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Using bulb function on R5 for fireworks

  
 
sonamair
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p.1 #1 · p.1 #1 · Using bulb function on R5 for fireworks


Any way to see a developing exposure while taking the picture?
Just being greedy
But thought I would ask



Jul 04, 2022 at 12:04 AM
jedibrain
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p.1 #2 · p.1 #2 · Using bulb function on R5 for fireworks


Don't think so. I usually take a few test shots to get dialed in.

Brian



Jul 04, 2022 at 12:30 AM
Herb
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p.1 #3 · p.1 #3 · Using bulb function on R5 for fireworks


It’s not hard….just do some testing and adjust settings you go. I never used bulb, I would go all manual including ISO. There also plenty of videos on shooting fireworks. Just make sure you have a solid stiff tripod.


Jul 04, 2022 at 01:02 AM
Herb
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p.1 #4 · p.1 #4 · Using bulb function on R5 for fireworks


Kennebunkport, Maine












Jul 04, 2022 at 01:08 AM
 


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JohnSil
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p.1 #5 · p.1 #5 · Using bulb function on R5 for fireworks


sonamair wrote:
Any way to see a developing exposure while taking the picture?
Just being greedy
But thought I would ask


Sonamair, I've shot lots of fireworks. No you don't want to see the developing exposure. You don't EVEN wanna look at your LED. The second you take your eyes off the fireworks you'll miss the fireworks!
First, shooting fireworks is a crap shoot. You just never know what's gonna be up in the air at any given time, or when or what goes next. For that reason you always shoot BULB, never shoot on manual. On manual you loose control of the blast you're trying to shoot. For example, you listen for the poof and watch the smoke trails, at what you predict is the right time, you open the shutter. If you get a really nice firework you close it or you run the risk of ruining it with one of those crappy things that crackle and zig zag all over the place. If there are lots going up at the same time, like a finale, you might wanna open and close every 2 seconds, too many blasts doesn't look good but like I said it's a crap shoot. My average exposure seems to be 2-6 seconds, ISO 100, f8-16, depends on the ambient light I try to be close for impact and you can hear and see where they are going. Also at f8 and wider you risk blowing out much of the central blast and you can't correct that. How wide you shoot depends on how close or how far you are and how much sky you wanna take in.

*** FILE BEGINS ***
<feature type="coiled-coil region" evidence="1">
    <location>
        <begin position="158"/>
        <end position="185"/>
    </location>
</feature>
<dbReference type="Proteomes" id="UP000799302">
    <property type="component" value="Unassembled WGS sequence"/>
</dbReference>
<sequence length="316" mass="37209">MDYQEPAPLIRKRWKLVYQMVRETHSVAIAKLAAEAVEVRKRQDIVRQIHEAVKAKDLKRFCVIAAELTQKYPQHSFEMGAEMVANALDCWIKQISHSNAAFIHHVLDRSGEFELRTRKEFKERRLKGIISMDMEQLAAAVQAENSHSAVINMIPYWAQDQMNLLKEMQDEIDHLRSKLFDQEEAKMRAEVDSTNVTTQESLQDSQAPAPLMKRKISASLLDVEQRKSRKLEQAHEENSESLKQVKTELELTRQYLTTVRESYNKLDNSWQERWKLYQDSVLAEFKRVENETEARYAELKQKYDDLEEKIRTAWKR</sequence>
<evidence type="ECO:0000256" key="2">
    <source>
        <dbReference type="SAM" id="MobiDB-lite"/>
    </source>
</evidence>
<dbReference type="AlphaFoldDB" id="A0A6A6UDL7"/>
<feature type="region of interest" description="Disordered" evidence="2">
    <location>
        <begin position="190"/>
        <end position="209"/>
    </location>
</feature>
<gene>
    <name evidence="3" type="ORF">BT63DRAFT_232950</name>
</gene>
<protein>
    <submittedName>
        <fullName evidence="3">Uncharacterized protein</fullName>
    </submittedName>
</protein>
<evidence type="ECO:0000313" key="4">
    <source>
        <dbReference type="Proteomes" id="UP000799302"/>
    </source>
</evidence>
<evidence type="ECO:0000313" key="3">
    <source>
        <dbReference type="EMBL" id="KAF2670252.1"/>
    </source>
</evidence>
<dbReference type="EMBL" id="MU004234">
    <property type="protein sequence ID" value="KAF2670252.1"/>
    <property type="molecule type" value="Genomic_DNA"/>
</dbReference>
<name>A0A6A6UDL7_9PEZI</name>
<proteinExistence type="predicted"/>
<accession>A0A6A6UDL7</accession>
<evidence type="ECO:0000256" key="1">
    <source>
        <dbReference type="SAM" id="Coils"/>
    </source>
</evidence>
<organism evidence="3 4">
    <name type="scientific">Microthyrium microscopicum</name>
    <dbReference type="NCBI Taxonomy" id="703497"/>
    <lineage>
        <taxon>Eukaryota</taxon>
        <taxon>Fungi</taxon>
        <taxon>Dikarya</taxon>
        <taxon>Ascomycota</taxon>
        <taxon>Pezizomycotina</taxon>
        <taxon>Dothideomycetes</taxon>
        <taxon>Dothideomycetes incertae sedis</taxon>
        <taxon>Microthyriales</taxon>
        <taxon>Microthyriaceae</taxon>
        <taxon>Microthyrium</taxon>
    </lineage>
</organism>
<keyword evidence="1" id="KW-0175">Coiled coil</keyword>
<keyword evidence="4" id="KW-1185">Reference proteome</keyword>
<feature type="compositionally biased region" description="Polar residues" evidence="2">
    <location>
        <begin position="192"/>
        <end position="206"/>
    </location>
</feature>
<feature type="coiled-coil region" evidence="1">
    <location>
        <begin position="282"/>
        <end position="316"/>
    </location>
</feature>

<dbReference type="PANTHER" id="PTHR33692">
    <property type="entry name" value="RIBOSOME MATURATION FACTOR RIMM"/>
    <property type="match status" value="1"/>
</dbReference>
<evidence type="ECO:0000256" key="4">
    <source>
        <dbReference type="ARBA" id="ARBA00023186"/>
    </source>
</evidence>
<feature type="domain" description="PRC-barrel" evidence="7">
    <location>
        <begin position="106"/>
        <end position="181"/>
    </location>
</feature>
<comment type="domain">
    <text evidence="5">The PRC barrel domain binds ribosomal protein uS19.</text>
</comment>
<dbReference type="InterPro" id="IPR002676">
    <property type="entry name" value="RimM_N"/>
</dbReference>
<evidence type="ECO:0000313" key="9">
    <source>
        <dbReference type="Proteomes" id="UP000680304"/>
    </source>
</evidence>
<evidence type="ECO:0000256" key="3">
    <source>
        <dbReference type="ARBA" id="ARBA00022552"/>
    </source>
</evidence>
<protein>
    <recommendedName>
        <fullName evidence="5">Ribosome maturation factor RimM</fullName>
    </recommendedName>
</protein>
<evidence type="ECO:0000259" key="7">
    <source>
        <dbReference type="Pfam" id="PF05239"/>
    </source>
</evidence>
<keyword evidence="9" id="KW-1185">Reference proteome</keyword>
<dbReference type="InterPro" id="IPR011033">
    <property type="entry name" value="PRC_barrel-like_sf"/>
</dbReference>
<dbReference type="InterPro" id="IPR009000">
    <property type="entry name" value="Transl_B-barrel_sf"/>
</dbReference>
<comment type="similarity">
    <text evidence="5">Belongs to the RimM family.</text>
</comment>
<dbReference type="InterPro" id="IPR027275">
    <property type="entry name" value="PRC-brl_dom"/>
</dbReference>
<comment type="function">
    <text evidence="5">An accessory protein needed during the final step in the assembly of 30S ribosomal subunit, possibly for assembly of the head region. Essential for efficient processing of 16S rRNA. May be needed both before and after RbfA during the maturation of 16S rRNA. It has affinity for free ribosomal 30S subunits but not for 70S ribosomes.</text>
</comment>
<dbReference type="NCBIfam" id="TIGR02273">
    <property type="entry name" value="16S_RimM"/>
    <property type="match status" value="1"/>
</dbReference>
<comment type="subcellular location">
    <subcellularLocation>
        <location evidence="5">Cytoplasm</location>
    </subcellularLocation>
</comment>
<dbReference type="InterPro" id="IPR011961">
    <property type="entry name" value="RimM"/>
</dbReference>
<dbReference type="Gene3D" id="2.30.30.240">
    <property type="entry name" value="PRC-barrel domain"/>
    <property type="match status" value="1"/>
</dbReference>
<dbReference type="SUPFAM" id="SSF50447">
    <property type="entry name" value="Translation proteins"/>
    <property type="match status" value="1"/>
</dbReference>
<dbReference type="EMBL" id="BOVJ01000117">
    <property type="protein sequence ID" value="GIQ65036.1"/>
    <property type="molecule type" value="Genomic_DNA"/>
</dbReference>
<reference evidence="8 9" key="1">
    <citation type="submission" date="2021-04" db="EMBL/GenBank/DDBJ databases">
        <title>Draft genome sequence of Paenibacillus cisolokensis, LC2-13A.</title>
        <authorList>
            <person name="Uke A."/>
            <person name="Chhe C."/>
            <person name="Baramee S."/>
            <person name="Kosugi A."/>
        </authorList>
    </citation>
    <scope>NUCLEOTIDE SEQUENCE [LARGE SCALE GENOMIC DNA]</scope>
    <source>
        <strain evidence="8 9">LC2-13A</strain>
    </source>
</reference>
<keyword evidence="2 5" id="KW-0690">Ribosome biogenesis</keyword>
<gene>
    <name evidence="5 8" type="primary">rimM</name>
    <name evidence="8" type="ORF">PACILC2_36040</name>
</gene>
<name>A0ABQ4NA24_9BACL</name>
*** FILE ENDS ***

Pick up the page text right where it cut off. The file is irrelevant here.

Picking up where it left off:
Also turn off ALL auto functions, especially noise reduction. Some noise reduction can take 30 seconds to process a long exposure and you can't shoot again till it finishes processing. Also most fireworks start at about 9:30 so it's not completely dark yet. Keep that in mind for your test shots. Sometimes you can get some really nice blue hour at the start.
If you're gonna be in a crowd you can take a step stool. And don't forget a good tripod! My favorite shots are what I call Environmental Fireworks. They tell a bigger and more complete story . See my examples below.
Hope you get some great shots!
John





London Olympics Opening Ceremony Torch Arrival







Local Fireworks Bulb, f8, iso 100, 21mm







Local Fireworks




Jul 04, 2022 at 02:08 AM
sonamair
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p.1 #6 · p.1 #6 · Using bulb function on R5 for fireworks


Thank you for the hugely helpful posts


Jul 04, 2022 at 11:46 AM
AmbientMike
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p.1 #7 · p.1 #7 · Using bulb function on R5 for fireworks


You can shoot hh, I don't remember the specifics but I'll probably just shoot 1600 if I go and go from there. As has already been mentioned some turn out some don't. I'll probably shoot raw in case something blows out

You might turn off Long exposure noise reductionas that requires a second exposure



Jul 04, 2022 at 12:07 PM
Mike_5D
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p.1 #8 · p.1 #8 · Using bulb function on R5 for fireworks


Always bulb mode for me. I have a wired remote I can trigger while I watch the show. I'm usually not lucky enough to have much foreground interest (unless you count street lights or trees) but it definitely adds interest when you get it.

6.4s, f/11, ISO 400







8 sec, f/11, ISO 200







Jul 04, 2022 at 12:10 PM







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